The open air school movement was based on the concept that fresh air, proper ventilation, and exposure to the outside contributed to good health. Originating in Europe, the United States model was quickly adopted as a way to provide care and education for children who were anemic, malnourished, or who had been exposed to tuberculosis. The first open air school in the United States was located in Providence, Rhode Island (1908).
While in Europe, the schools were usually conducted in forests or rural compounds, the open air schools in the United States were often placed in unused school buildings, ferryboats, roofs, porches, or tents . The Chicago Tuberculosis Institute conducted the first open air school in Chicago in cooperation with the school board during the summer of 1909. It was so successful that a year-round school was opened on the Mary Crane Nursery roof in Chicago’s city center . In addition to the benefits of fresh air, hygiene and nutrition were also emphasized. Students were fed a morning snack, a hot dinner, and a glass of milk if possible .
Open Air School #1 and #2 - On roof of Mary Crane Nursery, Courtesy of The Library of Congress
A typical day at an open air school in Indianapolis went as follows :
Arrive at 8:30 AM.
9:00-9:15--Lunch of hot chocolate, bread and butter.
12:00-1:00--A substantial dinner is served. Milk in menu.
1:00-2:30--Rest period (children sleep on sleeping porches).
Rest period, Elizabeth McCormick Open Air School No. 2, on roof of Hull House boys club / Burke-Atwell Photo Chgo., Courtesy of The Library of Congress.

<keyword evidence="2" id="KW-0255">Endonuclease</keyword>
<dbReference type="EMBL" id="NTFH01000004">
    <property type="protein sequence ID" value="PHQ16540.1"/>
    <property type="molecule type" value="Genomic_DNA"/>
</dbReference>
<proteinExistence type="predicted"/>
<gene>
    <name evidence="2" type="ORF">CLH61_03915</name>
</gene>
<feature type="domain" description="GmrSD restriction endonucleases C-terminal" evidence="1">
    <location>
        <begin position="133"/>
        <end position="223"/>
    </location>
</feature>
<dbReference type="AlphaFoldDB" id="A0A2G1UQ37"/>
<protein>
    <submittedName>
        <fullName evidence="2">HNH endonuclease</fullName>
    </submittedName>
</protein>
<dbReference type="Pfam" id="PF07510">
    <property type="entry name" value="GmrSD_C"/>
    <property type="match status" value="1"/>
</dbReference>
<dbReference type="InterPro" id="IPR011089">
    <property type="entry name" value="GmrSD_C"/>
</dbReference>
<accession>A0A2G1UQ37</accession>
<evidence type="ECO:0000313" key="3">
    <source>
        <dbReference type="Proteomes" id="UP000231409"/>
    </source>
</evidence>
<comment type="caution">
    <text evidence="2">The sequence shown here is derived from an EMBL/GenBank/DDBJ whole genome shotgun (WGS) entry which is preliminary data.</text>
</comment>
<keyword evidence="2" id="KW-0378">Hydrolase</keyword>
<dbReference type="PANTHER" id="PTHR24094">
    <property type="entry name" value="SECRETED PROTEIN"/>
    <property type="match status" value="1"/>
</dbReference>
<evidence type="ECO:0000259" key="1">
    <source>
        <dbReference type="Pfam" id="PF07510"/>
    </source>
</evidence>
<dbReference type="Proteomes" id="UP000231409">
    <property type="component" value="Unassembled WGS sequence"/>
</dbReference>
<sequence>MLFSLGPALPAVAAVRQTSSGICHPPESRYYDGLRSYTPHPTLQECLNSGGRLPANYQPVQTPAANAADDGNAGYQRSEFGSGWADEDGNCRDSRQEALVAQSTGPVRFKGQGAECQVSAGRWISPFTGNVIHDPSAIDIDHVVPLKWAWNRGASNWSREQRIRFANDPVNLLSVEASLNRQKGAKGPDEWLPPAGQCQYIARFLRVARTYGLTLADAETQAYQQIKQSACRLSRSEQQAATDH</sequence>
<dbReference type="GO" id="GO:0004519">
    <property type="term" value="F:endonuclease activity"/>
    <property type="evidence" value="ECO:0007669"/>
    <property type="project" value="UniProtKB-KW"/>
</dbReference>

As the movement spread, many cities adapted traditional school rooms to open air school work by simply opening the windows. This is what Champaign did in 1920 when the Open Window School opened March 22, 1920, in a room on the third floor of Central School at the corner of Randolph and Hill. Under the supervision of the Champaign County Anti-Tuberculosis League, the school opened with 18-third through fifth-grade students. While in school, the children were provided with woolen suits and blankets, boots, and gloves since, during the winter months, the school was kept at 55 degrees.
The open air school movement began to wane in the 1930s. The last mention of the Open Window School found in the Champaign County Historical Archives is in the 1932 Directory of the Public Schools of Champaign County, Illinois.
[Correction: The post originally stated that the Open Window School was located at Champaign Central. The post has been corrected to reflect that Open Window School resided in Central School at the corner of Randolph and Hill in Champaign.]
- Sherrie Bowser